Reported clinical outcomes for oligodendrogliomas are variable, but more recent studies that incorporate current genetic definitions and adjuvant radiochemotherapy regimens have achieved mean overall survival in excess of 15 years for low-grade tumors, and over 10 years for anaplastic oligodendrogliomas.15

Astrocytoma

IDH-mutant gliomas without 1p/19q codeletion are by definition astrocytomas, irrespective of histologic appearance, and account for ∼15% to 20% of all gliomas.5,6 Most IDH-mutant astrocytomas present as low-grade lesions in the fourth and fifth decades and predictably progress to higher grade lesions over time. Similar to oligodendrogliomas, IDH-mutant astrocytomas occur preferentially in males (M:F 1.3:1) and localize to the white matter of the cerebral hemispheres.6

Tumor cells possess atypical hyperchromatic nuclei and fibrillar cytoplasm that usually lacks perinuclear haloes (Fig. 1E). Gemistocytic forms with abundant eosinophilic cytoplasm and eccentric nuclei that resemble normal reactive astrocytes may be variably abundant. The background matrix is typically loosely structured and may show extensive microcyst formation. Low-grade tumors (diffuse astrocytoma) exhibit mild pleomorphism and cellularity with extremely rare, if any, mitotic figures. Anaplastic astrocytomas generally show greater nuclear atypia and cellularity with overtly elevated mitotic activity. The presence of microvascular proliferation and/or necrosis in addition to these features warrants classification as glioblastoma.5 IDH-mutant glioblastomas most often arise through malignant progression of a lower grade astrocytoma and account for <10% of all glioblastomas.16–20

Like oligodendrogliomas, the vast majority of tumors are IDH1 R132H mutant and label with a mutation-specific antibody (Fig. 1F).8 IDH-mutant astrocytomas are also defined by concomitant loss-of-function mutations in ATRX and TP53, which are present in over 90% of cases.21–28ATRX mutations are usually nonsense or truncating frameshift mutations that result in loss of staining by immunohistochemistry (Fig. 1G); however, retained expression may be encountered in some ATRX mutants with especially distal truncations.29 Mutations in TERT promoter are mutually exclusive with ATRX mutation and indicate wildtype IDH1/2 status in the absence of 1p/19q codeletion.14,30,31 Nonetheless, a small subset of IDH-wildtype astrocytomas (eg, giant cell glioblastomas and histone-mutant gliomas) show inactivation of both ATRX and TP53 (Figs. 1I–L),32,33 which should prompt sequencing studies to exclude the presence of an alternate IDH1/2 mutation. Missense inactivating mutations in TP53 are most common, either in combination with 17p deletion or as copy-neutral loss of heterozygosity, and can be detected by strong, diffuse nuclear staining for p53 (Fig. 1H).14 By contrast, homozygous deletions of TP53 will show complete loss of staining in tumor cells. Genetic alterations typical of IDH-wildtype gliomas, including receptor tyrosine kinase (RTK) amplification and losses of PTEN and CDKN2A, are uncommon, but are usually seen in IDH-mutant glioblastomas when present.34–37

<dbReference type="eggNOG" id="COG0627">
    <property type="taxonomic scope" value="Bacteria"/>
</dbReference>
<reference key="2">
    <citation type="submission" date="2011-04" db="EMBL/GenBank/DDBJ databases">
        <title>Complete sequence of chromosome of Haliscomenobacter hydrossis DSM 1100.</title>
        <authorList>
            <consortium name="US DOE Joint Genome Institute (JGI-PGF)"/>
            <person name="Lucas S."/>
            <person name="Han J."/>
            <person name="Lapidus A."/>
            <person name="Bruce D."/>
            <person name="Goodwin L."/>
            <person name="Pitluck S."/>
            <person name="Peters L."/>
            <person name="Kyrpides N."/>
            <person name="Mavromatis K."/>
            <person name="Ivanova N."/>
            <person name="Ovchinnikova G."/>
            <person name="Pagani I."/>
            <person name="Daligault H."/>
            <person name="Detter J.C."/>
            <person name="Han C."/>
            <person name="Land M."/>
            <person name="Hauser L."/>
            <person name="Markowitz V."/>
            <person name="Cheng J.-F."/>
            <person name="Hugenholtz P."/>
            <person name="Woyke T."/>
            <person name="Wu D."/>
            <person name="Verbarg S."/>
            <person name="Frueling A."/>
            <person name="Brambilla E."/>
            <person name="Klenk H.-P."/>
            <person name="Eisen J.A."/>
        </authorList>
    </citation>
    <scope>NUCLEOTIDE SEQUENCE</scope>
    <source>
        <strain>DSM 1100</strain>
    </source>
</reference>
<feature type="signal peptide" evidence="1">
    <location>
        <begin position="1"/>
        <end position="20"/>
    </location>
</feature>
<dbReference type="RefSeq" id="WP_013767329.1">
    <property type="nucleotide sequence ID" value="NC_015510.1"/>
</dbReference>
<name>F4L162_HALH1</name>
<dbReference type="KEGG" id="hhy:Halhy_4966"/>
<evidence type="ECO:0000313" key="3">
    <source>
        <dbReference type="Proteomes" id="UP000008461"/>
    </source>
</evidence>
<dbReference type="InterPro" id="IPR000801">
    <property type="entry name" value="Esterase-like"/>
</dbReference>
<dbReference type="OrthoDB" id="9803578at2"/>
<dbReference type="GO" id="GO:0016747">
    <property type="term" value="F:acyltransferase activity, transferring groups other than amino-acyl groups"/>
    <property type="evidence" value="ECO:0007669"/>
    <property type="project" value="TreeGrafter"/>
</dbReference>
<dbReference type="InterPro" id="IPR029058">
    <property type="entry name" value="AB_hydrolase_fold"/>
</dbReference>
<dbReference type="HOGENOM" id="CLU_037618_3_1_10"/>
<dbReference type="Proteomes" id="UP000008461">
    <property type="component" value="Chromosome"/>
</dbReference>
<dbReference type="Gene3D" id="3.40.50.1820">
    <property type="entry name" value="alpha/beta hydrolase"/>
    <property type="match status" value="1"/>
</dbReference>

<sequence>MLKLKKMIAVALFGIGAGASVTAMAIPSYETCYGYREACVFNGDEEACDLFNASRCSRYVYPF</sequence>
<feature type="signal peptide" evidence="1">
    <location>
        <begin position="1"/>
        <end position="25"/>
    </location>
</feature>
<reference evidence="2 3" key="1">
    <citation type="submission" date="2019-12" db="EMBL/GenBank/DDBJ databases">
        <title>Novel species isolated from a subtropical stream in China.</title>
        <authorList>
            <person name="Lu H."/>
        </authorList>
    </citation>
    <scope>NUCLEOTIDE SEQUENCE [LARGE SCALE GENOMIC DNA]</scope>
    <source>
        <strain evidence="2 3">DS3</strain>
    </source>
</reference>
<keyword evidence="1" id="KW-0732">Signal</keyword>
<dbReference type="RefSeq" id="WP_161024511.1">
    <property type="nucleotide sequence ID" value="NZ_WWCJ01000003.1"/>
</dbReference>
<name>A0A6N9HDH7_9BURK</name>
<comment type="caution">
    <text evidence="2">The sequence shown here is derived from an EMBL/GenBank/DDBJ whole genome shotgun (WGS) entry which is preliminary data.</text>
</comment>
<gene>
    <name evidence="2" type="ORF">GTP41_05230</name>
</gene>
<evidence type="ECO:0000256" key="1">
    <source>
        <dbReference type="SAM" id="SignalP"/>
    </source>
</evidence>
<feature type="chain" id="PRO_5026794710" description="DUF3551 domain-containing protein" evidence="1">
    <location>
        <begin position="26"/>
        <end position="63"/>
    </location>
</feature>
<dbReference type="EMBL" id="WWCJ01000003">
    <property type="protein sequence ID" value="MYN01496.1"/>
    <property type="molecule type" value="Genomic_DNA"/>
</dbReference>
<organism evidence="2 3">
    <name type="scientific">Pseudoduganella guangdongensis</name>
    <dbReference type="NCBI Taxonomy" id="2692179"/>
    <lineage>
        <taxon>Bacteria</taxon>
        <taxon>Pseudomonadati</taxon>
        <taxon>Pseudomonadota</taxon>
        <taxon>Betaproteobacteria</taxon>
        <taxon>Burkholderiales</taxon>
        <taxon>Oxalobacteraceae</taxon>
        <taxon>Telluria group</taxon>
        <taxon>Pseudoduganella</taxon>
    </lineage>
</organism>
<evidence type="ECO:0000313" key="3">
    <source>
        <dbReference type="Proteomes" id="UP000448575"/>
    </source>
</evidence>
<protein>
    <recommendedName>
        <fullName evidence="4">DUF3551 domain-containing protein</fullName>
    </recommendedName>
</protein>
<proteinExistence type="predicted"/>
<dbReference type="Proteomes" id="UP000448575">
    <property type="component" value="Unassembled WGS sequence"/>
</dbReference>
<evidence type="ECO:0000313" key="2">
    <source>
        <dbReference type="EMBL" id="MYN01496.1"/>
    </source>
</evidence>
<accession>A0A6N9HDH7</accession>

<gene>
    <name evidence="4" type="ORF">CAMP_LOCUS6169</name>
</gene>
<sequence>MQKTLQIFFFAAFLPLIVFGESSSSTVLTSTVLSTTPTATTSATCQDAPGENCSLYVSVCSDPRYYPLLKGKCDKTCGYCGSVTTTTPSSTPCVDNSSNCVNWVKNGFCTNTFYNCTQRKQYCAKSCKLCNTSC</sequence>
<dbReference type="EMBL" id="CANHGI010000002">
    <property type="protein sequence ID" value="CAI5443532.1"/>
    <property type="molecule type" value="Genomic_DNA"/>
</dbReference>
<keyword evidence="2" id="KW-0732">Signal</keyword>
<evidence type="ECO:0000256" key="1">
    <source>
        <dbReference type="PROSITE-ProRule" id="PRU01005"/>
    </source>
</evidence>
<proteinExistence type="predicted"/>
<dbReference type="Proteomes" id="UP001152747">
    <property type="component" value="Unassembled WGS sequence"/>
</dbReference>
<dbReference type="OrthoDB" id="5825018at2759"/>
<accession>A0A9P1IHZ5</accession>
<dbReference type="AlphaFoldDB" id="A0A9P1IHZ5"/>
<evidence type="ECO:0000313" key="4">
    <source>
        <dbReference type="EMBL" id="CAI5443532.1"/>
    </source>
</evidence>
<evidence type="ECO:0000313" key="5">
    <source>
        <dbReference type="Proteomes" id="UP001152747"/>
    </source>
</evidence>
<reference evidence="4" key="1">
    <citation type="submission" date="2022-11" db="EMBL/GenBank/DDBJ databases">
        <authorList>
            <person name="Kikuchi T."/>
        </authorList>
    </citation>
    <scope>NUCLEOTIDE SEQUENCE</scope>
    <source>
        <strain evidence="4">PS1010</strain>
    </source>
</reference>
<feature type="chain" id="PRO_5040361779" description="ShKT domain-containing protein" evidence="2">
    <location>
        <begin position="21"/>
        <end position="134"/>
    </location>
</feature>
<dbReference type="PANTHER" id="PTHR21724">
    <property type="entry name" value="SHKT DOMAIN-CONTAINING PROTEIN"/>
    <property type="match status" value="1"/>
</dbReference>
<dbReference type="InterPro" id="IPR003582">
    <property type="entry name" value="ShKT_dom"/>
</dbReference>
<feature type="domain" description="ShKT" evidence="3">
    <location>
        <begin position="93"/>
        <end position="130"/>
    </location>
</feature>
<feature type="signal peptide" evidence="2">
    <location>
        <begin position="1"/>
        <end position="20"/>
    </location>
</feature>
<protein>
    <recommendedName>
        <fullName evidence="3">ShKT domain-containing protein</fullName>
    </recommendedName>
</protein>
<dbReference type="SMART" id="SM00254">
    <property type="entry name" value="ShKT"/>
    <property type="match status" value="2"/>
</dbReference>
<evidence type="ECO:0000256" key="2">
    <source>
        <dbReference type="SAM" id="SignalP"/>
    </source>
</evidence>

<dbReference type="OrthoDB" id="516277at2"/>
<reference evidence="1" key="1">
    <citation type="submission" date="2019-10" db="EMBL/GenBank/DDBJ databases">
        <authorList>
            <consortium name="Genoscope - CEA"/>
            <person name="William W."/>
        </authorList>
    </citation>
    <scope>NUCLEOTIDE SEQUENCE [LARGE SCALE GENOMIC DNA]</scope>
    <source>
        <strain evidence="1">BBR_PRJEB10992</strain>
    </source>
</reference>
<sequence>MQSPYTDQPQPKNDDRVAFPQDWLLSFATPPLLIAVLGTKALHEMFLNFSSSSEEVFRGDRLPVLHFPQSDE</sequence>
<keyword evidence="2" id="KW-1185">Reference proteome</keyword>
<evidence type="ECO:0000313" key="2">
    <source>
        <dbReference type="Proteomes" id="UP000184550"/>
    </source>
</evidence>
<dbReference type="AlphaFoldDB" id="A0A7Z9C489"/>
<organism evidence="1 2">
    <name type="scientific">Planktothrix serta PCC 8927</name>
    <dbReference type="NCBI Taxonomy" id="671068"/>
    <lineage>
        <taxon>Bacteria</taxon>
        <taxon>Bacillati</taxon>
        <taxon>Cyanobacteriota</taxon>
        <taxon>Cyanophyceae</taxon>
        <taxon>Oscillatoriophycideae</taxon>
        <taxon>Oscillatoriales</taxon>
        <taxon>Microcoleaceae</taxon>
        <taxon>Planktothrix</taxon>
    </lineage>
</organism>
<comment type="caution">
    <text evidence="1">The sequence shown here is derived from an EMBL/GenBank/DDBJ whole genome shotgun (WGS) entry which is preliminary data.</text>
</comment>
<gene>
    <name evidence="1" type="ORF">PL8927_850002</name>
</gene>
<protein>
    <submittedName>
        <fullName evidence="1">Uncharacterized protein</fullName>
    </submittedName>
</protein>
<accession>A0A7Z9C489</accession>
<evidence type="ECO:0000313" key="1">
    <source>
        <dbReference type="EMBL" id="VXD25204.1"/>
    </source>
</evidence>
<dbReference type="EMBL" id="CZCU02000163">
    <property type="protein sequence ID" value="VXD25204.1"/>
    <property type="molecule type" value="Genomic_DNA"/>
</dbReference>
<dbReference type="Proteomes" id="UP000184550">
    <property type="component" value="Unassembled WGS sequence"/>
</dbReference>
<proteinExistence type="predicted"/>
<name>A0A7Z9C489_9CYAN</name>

Clinical outcomes for IDH-mutant astrocytomas are superior to histologically matched IDH-wildtype tumors, with estimated median survivals for grade II and III tumors being 10.9 and 9.3 years, respectively.38 The prognosis for IDH-mutant glioblastoma is significantly worse, with overall survival reported at 27 to 31 months following standard therapy.16,17

Emerging Subtypes of Isocitrate Dehydrogenase-wildtype Gliomas

IDH1/2 wildtype gliomas comprise over 50% of primary malignant brain tumors, with glioblastoma being by far the most common.6 Numerous genomic studies have revealed a surprising diversity in these tumors, especially in gliomas that tend to arise in a younger patient population, leading to the integration of several novel entities into the 2016 WHO classification of CNS tumors.

Diffuse Midline Glioma, H3 K27M Mutant

This genetically defined subset of high-grade IDH-wildtype astrocytomas occurs predominantly in children and young adults and includes the former entity diffuse intrinsic pontine glioma.5 Tumors arise in midline locations, namely the brainstem, spinal cord, and thalamus, and possess the defining K27M (alternatively known as K28M) missense mutation within either H3F3A or HIST1H3B/C.33,39–43

Histologically, these tumors exhibit an infiltrative growth pattern and astrocytic morphology (Fig. 1M). High-grade features are usually present; however, they are not necessary for the diagnosis, and some examples may lack overt mitotic activity. Staining for OLIG2 is a consistent feature, though GFAP positivity is variable and may be limited. A mutation-specific antibody against H3F3A K27M can aid in the diagnosis, which demonstrates strong and diffuse nuclear staining (Fig. 1P).44,45 This antibody can also demonstrate nonspecific staining in macrophages and other inflammatory cells, necessitating careful interpretation and on occasion additional confirmatory studies. Because mutation at the lysine 27 position may also affect methylation at this residue, loss of immunostaining by tri-methyl-histone H3 K27 (H3K27me3) can be used in combination with H3F3A K27M positivity, although loss of H3K27me3 alone is not specific for this tumor type.44–46TP53 mutations are common in these tumors (∼50%), co-occurring with loss-of-function mutations ATRX in about 15% of cases (Fig. 1O).33,39,42 Mutations in IDH1/2 and positivity for IDH1 R132H are not encountered, however (Fig. 1N). Amplifications of RTKs are also common, most often of PDGFRA, CDK4/6, and CCND1-3.33,39 The prognosis for this tumor type is especially grim, with a 2-year survival rate of <10%.47,48